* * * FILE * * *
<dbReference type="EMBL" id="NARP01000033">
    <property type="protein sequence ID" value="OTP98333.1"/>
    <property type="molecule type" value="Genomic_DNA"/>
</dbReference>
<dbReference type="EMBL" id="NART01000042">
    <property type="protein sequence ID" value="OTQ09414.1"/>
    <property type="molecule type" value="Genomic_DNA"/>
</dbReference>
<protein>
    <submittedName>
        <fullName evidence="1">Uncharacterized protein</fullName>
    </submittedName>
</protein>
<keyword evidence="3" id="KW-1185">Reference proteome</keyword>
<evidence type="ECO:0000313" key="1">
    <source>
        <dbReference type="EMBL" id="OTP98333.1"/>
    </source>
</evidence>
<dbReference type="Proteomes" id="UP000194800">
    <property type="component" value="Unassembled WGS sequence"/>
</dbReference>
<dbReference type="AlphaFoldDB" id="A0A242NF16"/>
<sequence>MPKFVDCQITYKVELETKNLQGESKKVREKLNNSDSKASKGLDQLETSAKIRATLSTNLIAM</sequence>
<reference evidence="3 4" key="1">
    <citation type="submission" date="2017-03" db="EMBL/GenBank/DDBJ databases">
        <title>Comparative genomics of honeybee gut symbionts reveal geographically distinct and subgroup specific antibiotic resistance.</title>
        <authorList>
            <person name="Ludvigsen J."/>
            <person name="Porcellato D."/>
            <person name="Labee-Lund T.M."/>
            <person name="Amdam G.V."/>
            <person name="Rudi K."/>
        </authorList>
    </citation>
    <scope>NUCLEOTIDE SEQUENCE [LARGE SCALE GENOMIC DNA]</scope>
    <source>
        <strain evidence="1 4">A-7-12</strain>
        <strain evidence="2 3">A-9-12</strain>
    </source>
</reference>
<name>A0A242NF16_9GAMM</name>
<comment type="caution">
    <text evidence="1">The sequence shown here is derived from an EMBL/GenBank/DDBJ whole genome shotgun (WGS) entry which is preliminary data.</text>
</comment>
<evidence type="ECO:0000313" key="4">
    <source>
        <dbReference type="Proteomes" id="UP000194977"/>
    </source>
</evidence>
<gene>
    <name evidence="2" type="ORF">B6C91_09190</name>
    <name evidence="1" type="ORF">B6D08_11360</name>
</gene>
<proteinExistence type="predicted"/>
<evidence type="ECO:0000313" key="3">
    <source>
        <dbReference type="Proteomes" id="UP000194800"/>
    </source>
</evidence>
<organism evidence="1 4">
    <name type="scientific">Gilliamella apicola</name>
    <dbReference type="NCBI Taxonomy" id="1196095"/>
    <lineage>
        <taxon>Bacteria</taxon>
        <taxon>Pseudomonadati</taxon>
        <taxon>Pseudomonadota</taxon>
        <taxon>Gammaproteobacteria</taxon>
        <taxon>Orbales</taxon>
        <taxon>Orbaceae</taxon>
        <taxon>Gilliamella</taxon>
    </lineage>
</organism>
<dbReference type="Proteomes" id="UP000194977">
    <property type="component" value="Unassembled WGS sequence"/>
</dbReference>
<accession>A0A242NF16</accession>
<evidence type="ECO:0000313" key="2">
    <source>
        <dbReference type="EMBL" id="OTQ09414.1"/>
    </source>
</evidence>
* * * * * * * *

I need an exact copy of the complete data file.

<dbReference type="EMBL" id="NARP01000033">
    <property type="protein sequence ID" value="OTP98333.1"/>
    <property type="molecule type" value="Genomic_DNA"/>
</dbReference>
<dbReference type="EMBL" id="NART01000042">
    <property type="protein sequence ID" value="OTQ09414.1"/>
    <property type="molecule type" value="Genomic_DNA"/>
</dbReference>
<protein>
    <submittedName>
        <fullName evidence="1">Uncharacterized protein</fullName>
    </submittedName>
</protein>
<keyword evidence="3" id="KW-1185">Reference proteome</keyword>
<evidence type="ECO:0000313" key="1">
    <source>
        <dbReference type="EMBL" id="OTP98333.1"/>
    </source>
</evidence>
<dbReference type="Proteomes" id="UP000194800">
    <property type="component" value="Unassembled WGS sequence"/>
</dbReference>
<dbReference type="AlphaFoldDB" id="A0A242NF16"/>
<sequence>MPKFVDCQITYKVELETKNLQGESKKVREKLNNSDSKASKGLDQLETSAKIRATLSTNLIAM</sequence>
<reference evidence="3 4" key="1">
    <citation type="submission" date="2017-03" db="EMBL/GenBank/DDBJ databases">
        <title>Comparative genomics of honeybee gut symbionts reveal geographically distinct and subgroup specific antibiotic resistance.</title>
        <authorList>
            <person name="Ludvigsen J."/>
            <person name="Porcellato D."/>
            <person name="Labee-Lund T.M."/>
            <person name="Amdam G.V."/>
            <person name="Rudi K."/>
        </authorList>
    </citation>
    <scope>NUCLEOTIDE SEQUENCE [LARGE SCALE GENOMIC DNA]</scope>
    <source>
        <strain evidence="1 4">A-7-12</strain>
        <strain evidence="2 3">A-9-12</strain>
    </source>
</reference>
<name>A0A242NF16_9GAMM</name>
<comment type="caution">
    <text evidence="1">The sequence shown here is derived from an EMBL/GenBank/DDBJ whole genome shotgun (WGS) entry which is preliminary data.</text>
</comment>
<evidence type="ECO:0000313" key="4">
    <source>
        <dbReference type="Proteomes" id="UP000194977"/>
    </source>
</evidence>
<gene>
    <name evidence="2" type="ORF">B6C91_09190</name>
    <name evidence="1" type="ORF">B6D08_11360</name>
</gene>
<proteinExistence type="predicted"/>
<evidence type="ECO:0000313" key="3">
    <source>
        <dbReference type="Proteomes" id="UP000194800"/>
    </source>
</evidence>
<organism evidence="1 4">
    <name type="scientific">Gilliamella apicola</name>
    <dbReference type="NCBI Taxonomy" id="1196095"/>
    <lineage>
        <taxon>Bacteria</taxon>
        <taxon>Pseudomonadati</taxon>
        <taxon>Pseudomonadota</taxon>
        <taxon>Gammaproteobacteria</taxon>
        <taxon>Orbales</taxon>
        <taxon>Orbaceae</taxon>
        <taxon>Gilliamella</taxon>
    </lineage>
</organism>
<dbReference type="Proteomes" id="UP000194977">
    <property type="component" value="Unassembled WGS sequence"/>
</dbReference>
<accession>A0A242NF16</accession>
<evidence type="ECO:0000313" key="2">
    <source>
        <dbReference type="EMBL" id="OTQ09414.1"/>
    </source>
</evidence>